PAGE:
What A “Bad” Season Does For Albert Pujols

With all of the discussion surrounding what Albert Pujols may earn in free agency this winter, the common factor that everyone counted on was that Pujols would…well, continue to hit like Albert Pujols in his contract year.  There was no reason to expect that 2011 would be any different from Pujols' usual superlative campaign, given his history of good health and incredibly consistent performance.

Though 46 games into 2011, however, the Machine hasn't yet kicked into full gear.  Entering Saturday's action, Pujols had seven homers and a .266/.338/.412 line.  These are above-average numbers (a 109 OPS+) compared to the average player but they're far below Pujols' career norms.  To give you an idea of how amazing Pujols has been in his career, his current .751 OPS is a whopping .290 points below his career 162-game average of 1.041.

Pujols has been a bit unlucky this year (a .260 BABIP) and in all likelihood, the slugger's final 2011 stats will be close to his usual Cooperstown-level standard.  But for a player that is hoping to sign a historic free agent contract this winter, any drop in form is a big setback.  Suppose, for a moment, that Pujols doesn't heat up and he finishes the season with a .750 OPS — what would such a performance do to the "Albertageddon" market this offseason?

Though Pujols' record of production and durability is almost unmatched in baseball history, one average year drops his price tag considerably.  Suddenly, more teams consider the wisdom of giving a mammoth deal to a player who turns 32 next season and who might already be on the decline.  With a .750 OPS season, Pujols' target suddenly goes from the heights of matching Alex Rodriguez's record deal with the Yankees to trying to match Adrian Gonzalez's seven-year, $154MM deal with the Red Sox.  Even with a poor season, Pujols should still be able to match Gonzalez's contract given that teams like the Cubs and Nationals could be in the bidding this winter and both teams have a history of overpaying for veterans they really want.

Oddly enough, a weak season would probably increase the chances of Pujols staying in St. Louis.  While Pujols undoubtedly would be confident of a return to form in 2012, he also doesn't want to spend his final years in a new city being booed as a contractual millstone around his new team's neck.  In St. Louis, even if Pujols does decline, he'll always be a local hero.  The Cardinals reportedly offered something akin to a nine-year deal worth $200MM last spring, and I could see the Cards making a new offer with a roughly-similar average annual value (say, $20-$25MM per season) but only for five or six guaranteed years.  With an offer like that plus the bonus of being a St. Louis icon for the rest of his life, Pujols could very well accept and choose to try and rebound in a familiar environment.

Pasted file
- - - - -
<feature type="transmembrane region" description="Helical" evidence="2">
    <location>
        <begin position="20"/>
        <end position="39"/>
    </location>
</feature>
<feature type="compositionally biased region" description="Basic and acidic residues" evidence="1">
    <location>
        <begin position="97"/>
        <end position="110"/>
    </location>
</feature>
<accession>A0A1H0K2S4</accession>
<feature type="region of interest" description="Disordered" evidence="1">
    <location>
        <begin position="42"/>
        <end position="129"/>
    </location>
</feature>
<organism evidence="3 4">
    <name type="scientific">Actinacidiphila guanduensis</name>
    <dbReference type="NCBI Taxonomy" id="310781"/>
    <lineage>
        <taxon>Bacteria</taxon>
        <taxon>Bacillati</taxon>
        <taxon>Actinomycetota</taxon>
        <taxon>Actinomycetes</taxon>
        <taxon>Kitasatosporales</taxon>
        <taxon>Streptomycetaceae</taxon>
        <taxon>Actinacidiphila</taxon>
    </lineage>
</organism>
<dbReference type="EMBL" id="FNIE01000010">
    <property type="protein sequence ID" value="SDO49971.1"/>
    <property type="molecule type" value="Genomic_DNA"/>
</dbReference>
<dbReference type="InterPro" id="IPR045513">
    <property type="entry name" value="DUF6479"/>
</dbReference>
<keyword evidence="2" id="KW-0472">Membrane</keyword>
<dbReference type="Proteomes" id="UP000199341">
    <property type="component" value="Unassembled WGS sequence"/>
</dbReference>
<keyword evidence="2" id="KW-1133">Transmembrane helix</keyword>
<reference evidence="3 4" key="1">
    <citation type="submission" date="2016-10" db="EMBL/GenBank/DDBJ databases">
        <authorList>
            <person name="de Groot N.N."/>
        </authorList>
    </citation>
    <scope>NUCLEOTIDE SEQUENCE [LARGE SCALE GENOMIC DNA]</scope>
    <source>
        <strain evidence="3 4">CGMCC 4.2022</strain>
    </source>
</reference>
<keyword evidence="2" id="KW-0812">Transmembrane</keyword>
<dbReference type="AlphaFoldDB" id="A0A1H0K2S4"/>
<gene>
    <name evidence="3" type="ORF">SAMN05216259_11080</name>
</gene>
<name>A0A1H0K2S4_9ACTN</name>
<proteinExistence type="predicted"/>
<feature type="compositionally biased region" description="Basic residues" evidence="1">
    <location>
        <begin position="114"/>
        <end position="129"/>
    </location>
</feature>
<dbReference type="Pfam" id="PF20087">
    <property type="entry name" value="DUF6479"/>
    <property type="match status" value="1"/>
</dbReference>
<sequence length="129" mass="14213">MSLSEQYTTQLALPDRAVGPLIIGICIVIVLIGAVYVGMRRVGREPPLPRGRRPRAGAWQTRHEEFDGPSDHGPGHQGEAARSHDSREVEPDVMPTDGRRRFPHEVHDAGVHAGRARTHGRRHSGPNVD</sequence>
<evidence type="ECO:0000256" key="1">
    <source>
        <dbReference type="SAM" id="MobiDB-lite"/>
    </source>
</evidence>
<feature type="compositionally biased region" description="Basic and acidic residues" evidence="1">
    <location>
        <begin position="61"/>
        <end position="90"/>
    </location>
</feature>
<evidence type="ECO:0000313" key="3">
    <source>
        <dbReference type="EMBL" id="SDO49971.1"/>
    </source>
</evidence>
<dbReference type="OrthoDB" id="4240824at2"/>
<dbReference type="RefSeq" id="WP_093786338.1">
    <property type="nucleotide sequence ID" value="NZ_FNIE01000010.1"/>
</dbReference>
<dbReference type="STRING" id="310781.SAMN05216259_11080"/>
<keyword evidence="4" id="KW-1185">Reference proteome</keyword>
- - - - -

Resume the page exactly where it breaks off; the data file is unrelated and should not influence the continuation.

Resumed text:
Another intriguing possibility is that Pujols might go in the other direction and take on more risk in the wake of a letdown year.  What if Pujols looked for a one-year, $28.5MM deal this winter?  It would give Pujols a chance to prove himself worthy of a multiyear deal, give agent Dan Lozano bragging rights at topping the average annual value of Roger Clemens' $28MM contract in 2007, and it would considerably increase the list of potential suitors.  Even if Pujols faltered in 2012, he'd still have one year's worth of a big payday under his belt, and given his career achievements, could still find something like a two-year, $40MM deal in the 2012-13 offseason.

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